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M. Singh, G. Jean-Louis, F. Zizi, R. Pointdujour, M. Dweck, D. R. Lazzaro; Vision Problems and Insomnia Symptoms Among Older Russians. Invest. Ophthalmol. Vis. Sci. 2010;51(13):942.
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© ARVO (1962-2015); The Authors (2016-present)
This study ascertained associations between self-reported vision problems and insomnia symptoms in a community-based sample of older Russians.
A total of 307 community-residing older Russians (ages: 50-95 years, mean = 72.64 ± 9.62; women = 54% and men = 46%) participated in the study. Surveys were conducted in a semi-structured environment as part of a study assessing health-care needs and physical health characteristics in that population. Bilingual community outreach educators administered surveys in various community centers, enlisting representative Russian aggregates. Measures for the present analysis included demographic and health-related data. Respondents received $20 for their participation. Data were coded and entered in SPSS 15.0 for analysis.
Eighty-nine percent of the volunteers had at least a High School degree; 27% were married and 73% were single, divorced, or separated. Forty-one percent lived alone, whereas 59% lived either with a spouse, their children, a family member, or a friend. Overall, 93% reported at least one of several major health problems: vision (48%), hearing (26%), breathing (13%), hypertension (53%), snoring (28%), diabetes (26%), arthritis (53%), cancer (11%), weight problems (34%), and depression (43%). Sixty-two percent reported insomnia symptoms, defined as difficulty initiating sleep, difficulty maintaining sleep, or early morning awakenings. Logistic regression analysis showed that individuals with vision problems were nearly three times as likely than those without to report insomnia symptoms [OR = 2.73, p < 0.01; 95% CI = 1.68-4.48]. Adjusting for the presence of social isolation and depressed moods reduced the odds [OR = 2.00, p < 0.01; 95% CI = 1.15-3.49].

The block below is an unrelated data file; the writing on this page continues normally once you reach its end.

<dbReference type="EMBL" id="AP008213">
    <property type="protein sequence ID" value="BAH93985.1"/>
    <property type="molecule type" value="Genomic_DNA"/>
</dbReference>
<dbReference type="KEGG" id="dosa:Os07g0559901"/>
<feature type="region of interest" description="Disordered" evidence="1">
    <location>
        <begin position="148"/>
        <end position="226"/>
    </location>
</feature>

Older Russians in Central Brooklyn have a higher prevalence of vision problems and insomnia than observed in the general US population. Older Russians with vision problems have twice the odds of reporting insomnia independently of depression and social isolation, two common problems affecting quality of life in that population.
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